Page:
What are your research topics?
I am a legal researcher with a strong interest in legal histories, gender, and sexuality. For the past twenty years, I have been looking at how our pasts influence and shape our current responses to inequalities and lack of social justice.
I am particularly interested in understanding and explaining the relationship between various political regimes and gender inequalities; issues such as how and why violence against women continues to occur despite international commitment to gender equality and social justice.
At the same time, my focus on post-Soviet law and, specifically, on Russian law and administration, allows illuminating the problematic position of women in countries that, despite formal commitments to gender equality, continue to discriminate against women. They use their Soviet past of achievements in gender equality to justify discriminatory practices.
Where and how does your research topic have an impact?
In our societies, we experience law almost every day even without realising it. The requirement to tick a box to state if you are male or female (or ‘other’ in the best-case scenario) pushes us to re-affirm our gender identity, often as a legal obligation.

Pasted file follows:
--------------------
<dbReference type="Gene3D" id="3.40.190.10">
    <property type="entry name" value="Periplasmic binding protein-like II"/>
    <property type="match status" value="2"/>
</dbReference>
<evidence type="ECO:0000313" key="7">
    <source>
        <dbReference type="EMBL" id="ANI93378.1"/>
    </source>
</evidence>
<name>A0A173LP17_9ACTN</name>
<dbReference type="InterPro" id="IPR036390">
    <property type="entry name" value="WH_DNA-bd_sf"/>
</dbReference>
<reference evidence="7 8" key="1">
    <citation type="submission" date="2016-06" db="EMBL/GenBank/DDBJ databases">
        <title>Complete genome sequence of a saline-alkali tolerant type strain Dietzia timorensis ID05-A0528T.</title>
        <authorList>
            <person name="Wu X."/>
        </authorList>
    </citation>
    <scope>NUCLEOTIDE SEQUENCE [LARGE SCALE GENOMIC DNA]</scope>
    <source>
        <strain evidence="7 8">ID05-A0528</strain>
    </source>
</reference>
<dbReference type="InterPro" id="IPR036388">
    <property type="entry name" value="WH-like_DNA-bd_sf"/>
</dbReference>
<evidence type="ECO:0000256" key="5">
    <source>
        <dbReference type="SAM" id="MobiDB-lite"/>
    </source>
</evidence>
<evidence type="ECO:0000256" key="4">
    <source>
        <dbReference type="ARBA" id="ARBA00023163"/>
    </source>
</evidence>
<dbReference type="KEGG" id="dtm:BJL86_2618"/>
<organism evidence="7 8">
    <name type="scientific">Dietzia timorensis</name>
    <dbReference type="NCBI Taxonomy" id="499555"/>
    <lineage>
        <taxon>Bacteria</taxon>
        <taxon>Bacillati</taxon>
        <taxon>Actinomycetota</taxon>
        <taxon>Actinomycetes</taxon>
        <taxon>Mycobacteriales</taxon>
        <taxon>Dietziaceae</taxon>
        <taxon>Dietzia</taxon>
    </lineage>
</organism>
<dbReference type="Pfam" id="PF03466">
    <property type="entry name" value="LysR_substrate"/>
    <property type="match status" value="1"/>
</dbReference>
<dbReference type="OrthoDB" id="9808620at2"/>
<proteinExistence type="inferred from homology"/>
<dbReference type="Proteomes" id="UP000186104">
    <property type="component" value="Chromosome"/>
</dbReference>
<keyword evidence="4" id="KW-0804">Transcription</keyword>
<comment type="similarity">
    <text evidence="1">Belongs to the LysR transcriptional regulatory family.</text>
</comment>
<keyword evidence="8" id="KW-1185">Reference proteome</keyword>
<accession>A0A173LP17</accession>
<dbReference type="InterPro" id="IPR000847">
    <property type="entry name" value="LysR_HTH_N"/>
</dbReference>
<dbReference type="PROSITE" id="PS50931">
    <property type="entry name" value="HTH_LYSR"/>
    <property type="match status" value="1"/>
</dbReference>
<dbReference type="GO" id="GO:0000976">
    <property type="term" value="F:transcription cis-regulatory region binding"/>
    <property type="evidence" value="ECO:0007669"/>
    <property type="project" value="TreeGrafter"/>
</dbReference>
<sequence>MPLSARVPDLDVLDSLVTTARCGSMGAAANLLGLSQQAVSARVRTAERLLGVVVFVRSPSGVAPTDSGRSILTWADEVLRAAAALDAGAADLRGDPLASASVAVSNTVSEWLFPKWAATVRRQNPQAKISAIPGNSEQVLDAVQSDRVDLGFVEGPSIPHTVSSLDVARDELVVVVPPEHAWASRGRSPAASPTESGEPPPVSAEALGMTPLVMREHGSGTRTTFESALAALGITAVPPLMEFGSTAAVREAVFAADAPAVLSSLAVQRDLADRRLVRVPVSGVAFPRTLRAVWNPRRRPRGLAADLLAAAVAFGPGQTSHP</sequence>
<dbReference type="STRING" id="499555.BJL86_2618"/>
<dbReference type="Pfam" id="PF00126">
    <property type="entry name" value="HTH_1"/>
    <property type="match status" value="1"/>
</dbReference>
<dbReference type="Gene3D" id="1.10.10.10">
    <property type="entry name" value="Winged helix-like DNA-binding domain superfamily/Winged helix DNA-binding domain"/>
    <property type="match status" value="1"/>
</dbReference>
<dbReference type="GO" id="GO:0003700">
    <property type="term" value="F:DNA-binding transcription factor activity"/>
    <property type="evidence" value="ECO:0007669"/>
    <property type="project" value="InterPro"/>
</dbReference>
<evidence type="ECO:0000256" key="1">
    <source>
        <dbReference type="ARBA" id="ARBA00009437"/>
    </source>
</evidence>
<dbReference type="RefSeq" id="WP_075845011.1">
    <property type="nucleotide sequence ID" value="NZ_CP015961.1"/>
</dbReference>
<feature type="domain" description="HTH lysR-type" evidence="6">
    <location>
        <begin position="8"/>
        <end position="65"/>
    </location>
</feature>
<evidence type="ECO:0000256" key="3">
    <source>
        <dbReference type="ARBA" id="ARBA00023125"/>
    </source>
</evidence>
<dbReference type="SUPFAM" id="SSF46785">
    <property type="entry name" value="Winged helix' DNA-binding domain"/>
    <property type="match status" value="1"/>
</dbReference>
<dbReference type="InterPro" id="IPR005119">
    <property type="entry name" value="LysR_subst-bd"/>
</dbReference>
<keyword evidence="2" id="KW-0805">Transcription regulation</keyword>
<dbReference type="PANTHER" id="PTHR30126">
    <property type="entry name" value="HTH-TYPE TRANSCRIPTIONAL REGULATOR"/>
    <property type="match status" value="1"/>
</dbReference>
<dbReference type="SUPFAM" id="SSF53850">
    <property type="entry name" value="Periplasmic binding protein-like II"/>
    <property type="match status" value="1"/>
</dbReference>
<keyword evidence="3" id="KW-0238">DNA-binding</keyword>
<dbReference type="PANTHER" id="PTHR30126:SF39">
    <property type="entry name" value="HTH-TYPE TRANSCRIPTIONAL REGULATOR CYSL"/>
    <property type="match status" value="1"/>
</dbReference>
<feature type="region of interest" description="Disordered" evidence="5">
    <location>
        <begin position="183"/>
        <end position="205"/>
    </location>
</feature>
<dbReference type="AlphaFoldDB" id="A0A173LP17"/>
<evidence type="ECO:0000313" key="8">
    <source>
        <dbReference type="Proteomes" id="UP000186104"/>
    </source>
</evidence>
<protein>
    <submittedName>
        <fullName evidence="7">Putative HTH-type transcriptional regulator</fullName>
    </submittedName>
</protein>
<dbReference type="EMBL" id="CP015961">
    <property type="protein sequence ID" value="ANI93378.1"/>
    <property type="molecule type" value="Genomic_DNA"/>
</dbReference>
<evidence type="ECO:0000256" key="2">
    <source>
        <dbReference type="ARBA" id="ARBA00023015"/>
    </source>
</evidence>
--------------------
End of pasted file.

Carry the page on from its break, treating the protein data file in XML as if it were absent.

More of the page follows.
Legal systems in general are particularly difficult to change to accommodate diversity and equality. When the legislation changes, the framework often stays the same.
In my research and work, critically assessing the potential capacity for a legal system to change corresponds directly to the actual help women can receive in real life: to prevent sexual harassment, to deal with the aftermath of domestic abuse, and to be able to stand against sexism.
In my field, feminist legal scholars are often activists who take action by pushing for social and political change through their research.
What is particularly inspiring in your field right now?
With Russian aggression against Ukraine, understanding the region and post-Soviet legal choices are crucial for understanding the causes of instability and ways for possible peace building.
Women, peace, and security (WPS) research as well as feminist foreign policy (FFP) research are two main frameworks allowing us to dig deeper and expose warring as particularly damaging to women and girls.
Scholars have shown how toxic and militarised masculinities contribute to the escalation and aggravation of conflicts. They lead to a particularly devastating type of warfare which we have seen in Ukraine in the past year. After all, world peace is only possible without violence against women.
Marianna Muravyeva is Professor of Russian Law and Administration at the Faculty of Arts.